I know I’m a little late, but I’ve only recently discovered the interesting site of projecteuler.net. For anybody not familiar with it, Project Euler is a site offering a vast collection of programming puzzles of mathematical nature for anybody to solve. It has a ranking system for its members, allowing every member to see others’ statistics with solving the offered puzzles. Most of the puzzles are pretty hard, even for the gifted mathematicians among us, and the majority of them can not be solved using brute force methods (it would just take far too long), so usually an efficient algorithm is required. Once you solve a problem you gain access to a forum thread which discusses the problem, its solution, and the various techniques and algorithms other users came up with.

This site got me all hooked up. After three days I can proudly present myself as a Level-1 user (which means I’ve only solved 26 problems out of the total 268 offered on the site) – but I’m planning to work on it and get some more stuff done, so stay tuned! My nickname on the site is romanke, just in case you’re curious.

I would like to present (with no spoilers) two interesting puzzles I’ve solved, that show two very different approaches to solving the questions at hand:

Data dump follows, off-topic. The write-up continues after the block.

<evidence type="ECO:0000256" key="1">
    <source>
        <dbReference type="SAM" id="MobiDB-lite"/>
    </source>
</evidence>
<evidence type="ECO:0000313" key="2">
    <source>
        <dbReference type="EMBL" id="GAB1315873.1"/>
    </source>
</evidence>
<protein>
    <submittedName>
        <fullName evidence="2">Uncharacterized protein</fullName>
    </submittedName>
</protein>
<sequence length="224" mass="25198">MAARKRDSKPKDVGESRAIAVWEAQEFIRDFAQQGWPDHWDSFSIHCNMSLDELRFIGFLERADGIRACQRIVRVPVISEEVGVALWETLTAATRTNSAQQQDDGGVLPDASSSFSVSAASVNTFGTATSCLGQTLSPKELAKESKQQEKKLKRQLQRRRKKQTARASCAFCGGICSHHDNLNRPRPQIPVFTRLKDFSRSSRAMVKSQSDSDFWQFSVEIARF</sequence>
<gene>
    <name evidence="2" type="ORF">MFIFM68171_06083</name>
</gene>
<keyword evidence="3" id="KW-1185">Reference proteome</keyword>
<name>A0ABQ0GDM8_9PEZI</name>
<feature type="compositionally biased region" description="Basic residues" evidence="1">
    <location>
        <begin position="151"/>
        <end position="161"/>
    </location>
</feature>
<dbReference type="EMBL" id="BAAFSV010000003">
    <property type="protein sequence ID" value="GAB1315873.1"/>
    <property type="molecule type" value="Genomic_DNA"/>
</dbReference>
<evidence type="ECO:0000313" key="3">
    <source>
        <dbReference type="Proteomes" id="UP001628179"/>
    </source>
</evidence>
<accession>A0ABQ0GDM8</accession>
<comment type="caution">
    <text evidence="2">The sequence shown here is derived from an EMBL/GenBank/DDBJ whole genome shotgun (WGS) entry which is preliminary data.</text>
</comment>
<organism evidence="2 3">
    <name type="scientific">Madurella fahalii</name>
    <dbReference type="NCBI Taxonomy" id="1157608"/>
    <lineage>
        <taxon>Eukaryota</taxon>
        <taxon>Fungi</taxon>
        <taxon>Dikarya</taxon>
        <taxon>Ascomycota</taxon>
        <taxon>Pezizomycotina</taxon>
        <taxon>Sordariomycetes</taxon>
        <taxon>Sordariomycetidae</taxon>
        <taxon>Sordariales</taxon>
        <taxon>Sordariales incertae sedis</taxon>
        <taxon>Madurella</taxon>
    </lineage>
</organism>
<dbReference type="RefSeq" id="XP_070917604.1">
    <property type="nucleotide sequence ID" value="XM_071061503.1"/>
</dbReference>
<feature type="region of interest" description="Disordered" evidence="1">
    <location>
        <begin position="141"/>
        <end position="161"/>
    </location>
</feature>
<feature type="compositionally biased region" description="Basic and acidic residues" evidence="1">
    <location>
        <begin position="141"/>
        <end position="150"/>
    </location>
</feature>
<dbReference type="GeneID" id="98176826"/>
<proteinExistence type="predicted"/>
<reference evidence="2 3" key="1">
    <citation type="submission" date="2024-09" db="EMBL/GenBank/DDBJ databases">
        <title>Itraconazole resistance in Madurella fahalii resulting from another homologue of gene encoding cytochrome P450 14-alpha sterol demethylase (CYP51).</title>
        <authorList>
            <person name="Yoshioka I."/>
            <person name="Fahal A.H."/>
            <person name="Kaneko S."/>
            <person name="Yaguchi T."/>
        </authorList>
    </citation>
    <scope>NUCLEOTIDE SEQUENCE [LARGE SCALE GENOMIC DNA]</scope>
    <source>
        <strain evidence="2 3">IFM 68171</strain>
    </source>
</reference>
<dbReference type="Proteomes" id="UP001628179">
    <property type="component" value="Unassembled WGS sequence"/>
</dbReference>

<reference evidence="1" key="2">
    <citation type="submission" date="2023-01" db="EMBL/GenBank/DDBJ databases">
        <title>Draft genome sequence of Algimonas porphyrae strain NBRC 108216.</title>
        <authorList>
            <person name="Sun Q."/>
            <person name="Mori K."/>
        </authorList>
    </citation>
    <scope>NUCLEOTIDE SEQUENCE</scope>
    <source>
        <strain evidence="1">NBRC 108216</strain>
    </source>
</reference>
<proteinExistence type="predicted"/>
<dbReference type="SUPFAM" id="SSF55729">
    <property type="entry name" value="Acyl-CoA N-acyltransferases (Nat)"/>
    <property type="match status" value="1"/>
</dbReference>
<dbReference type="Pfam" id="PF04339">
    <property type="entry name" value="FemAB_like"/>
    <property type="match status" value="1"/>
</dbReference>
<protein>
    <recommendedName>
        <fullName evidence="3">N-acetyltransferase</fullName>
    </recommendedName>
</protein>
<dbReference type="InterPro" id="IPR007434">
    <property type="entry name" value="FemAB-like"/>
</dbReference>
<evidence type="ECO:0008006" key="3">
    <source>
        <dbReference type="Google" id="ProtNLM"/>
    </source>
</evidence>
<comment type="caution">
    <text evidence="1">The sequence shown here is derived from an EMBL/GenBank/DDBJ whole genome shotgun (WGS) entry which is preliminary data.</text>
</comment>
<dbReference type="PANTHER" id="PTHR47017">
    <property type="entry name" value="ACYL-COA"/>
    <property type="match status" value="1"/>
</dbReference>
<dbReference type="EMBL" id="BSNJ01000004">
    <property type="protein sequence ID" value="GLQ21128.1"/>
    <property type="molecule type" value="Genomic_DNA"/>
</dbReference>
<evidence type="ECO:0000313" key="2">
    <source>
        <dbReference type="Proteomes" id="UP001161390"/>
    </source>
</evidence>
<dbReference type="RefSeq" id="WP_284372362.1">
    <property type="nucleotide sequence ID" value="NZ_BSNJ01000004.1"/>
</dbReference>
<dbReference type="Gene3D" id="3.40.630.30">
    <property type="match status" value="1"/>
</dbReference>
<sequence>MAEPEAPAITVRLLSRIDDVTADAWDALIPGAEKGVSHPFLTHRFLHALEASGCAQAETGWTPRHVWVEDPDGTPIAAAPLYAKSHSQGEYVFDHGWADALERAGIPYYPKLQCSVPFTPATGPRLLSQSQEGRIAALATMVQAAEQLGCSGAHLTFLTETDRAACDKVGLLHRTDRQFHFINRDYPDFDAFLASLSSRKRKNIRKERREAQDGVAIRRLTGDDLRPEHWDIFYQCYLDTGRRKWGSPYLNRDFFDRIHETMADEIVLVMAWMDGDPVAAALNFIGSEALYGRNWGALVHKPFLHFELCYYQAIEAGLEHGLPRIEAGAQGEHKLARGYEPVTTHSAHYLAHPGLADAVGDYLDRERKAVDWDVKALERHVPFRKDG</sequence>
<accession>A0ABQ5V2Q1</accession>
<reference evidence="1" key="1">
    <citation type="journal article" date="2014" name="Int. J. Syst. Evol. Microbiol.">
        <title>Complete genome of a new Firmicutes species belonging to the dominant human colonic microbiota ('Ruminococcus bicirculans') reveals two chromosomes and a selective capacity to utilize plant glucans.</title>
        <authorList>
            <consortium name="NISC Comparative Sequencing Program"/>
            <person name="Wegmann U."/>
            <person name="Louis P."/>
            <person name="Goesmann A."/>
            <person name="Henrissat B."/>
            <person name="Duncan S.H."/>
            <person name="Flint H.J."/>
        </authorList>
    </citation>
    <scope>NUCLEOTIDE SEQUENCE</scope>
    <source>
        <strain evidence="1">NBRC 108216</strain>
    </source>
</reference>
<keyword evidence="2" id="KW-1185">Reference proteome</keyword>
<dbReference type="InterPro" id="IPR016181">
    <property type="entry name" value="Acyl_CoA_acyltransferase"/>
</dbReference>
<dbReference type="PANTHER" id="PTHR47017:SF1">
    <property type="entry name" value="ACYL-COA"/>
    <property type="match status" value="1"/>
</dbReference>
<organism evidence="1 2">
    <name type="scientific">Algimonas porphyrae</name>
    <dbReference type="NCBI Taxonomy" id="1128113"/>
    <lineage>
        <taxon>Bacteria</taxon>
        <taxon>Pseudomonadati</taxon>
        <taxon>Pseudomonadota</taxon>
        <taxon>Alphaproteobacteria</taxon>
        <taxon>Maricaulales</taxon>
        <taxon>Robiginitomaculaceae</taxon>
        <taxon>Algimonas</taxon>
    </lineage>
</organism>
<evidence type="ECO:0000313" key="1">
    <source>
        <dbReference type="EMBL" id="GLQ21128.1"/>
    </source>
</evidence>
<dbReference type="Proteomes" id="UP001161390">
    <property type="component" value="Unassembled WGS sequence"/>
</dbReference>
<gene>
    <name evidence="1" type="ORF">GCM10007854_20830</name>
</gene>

- Problem 15 – One of my favorite mathematical fields is Combinatorics, so naturally this problem was very fun to solve. It resembles (a little) a topic called Catalan Numbers (the monotonic paths representation in particular), although the required solution is much simpler.

- Problem 12 – This puzzle, on the other hand, I treated differently. I reached this problem pretty late at night and therefore did not want to spend much time working out an efficient solution. Although sketching a working brute-force solution in Python (this is the place to admit that although I much prefer C++, I used a little Python for the simpler and non-performance-hungry problems on the site) was a no-brainer and took like a few minutes, actually generating the solution with this program was a no-go: after around 30mins of execution on my laptop, a result was nowhere to be found. I had two options: either call it a day, or figure out a more algorithmic approach. Or there’s another solution; I figured I may just as well try the same brute-force algorithm in C++! Implementation took around 3minutes and there I was — ready to execute. After roughly 4mins of execution I had the result ready. Success.

As a matter of fact, the help section clearly states that all problems are solvable in under a minute of computation on just about any reasonable hardware and programming language, assuming you have a correct mathematical algorithm. So long run times are just an indication of a wrong approach.. But when it’s reasonable and a correct answer is found, I’m not going to argue

To wrap it up, the site is extremely addictive and fun (or is it only me?) so I strongly encourage you all to join me (and many others) on Project Euler!